The genip is an ovoid tropical fruit with thick green skin and rather gummy yellowish or pinkish flesh. It contains either one or two seeds and its flavour is said to be similar to that of grapes. Between 1980 and 1989 271 cases of toxic hypoglycaemic syndrome were reported as a result of the consumption of this fruit.
An association between ackee poisoning and Jamaican vomiting sickness was first noted in 1875 and documented in 1904. Ackee, the national fruit of Jamaica, is a food staple in many Jamaican diets. The ackee tree was imported from West Africa to Jamaica in 1778; ubiquitous in Jamaica, it is also found in the Antilles, Central America, and southern Florida. In Jamaica, fresh ackee are consumed directly following harvesting or can be obtained in markets when in season (December-March) . Canned ackee fruit is available throughout the year.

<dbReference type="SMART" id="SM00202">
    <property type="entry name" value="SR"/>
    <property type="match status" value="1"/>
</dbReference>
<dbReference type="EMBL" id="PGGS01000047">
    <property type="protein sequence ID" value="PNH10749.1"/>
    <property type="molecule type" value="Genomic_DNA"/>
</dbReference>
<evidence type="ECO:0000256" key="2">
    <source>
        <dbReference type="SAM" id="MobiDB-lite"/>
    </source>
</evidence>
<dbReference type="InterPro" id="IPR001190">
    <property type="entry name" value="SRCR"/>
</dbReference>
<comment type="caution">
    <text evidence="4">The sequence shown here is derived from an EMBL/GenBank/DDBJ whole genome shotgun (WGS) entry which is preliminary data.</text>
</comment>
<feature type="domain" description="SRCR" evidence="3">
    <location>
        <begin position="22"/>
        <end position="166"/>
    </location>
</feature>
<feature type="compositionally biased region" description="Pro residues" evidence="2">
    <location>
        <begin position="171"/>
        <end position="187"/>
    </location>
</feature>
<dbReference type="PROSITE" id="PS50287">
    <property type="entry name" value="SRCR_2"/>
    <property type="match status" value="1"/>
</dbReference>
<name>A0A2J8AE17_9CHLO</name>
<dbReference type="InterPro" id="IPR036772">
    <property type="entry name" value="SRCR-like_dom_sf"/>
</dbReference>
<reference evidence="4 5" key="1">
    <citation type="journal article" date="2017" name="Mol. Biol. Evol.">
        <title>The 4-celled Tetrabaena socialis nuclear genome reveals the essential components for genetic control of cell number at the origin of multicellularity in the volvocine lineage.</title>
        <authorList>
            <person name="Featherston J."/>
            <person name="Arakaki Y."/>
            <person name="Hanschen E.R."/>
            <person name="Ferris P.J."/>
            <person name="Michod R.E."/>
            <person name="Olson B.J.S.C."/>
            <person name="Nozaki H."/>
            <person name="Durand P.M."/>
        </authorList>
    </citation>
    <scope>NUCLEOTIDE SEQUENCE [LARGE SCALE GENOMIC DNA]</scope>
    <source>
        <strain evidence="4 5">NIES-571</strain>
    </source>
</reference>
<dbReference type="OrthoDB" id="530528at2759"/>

Unripe ackee contains hypoglycin A, a water-soluble liver toxin that induces hypoglycemia by inhibiting gluconeogenesis secondary to its limiting of cofactors (CoA and carnitine) essential for oxidation of long-chain fatty acids. Potential risk behaviors for ackee poisoning include 1) selection and cooking of unripe ackee; 2) purchase of tampered, forcibly opened ackee; and 3) re-use of the water in which unripe ackee has been cooked. Undernutrition is also thought to be associated with both susceptibility to and severity of THS, particularly among children in Jamaica.
The full reference can be found if you click on the link below.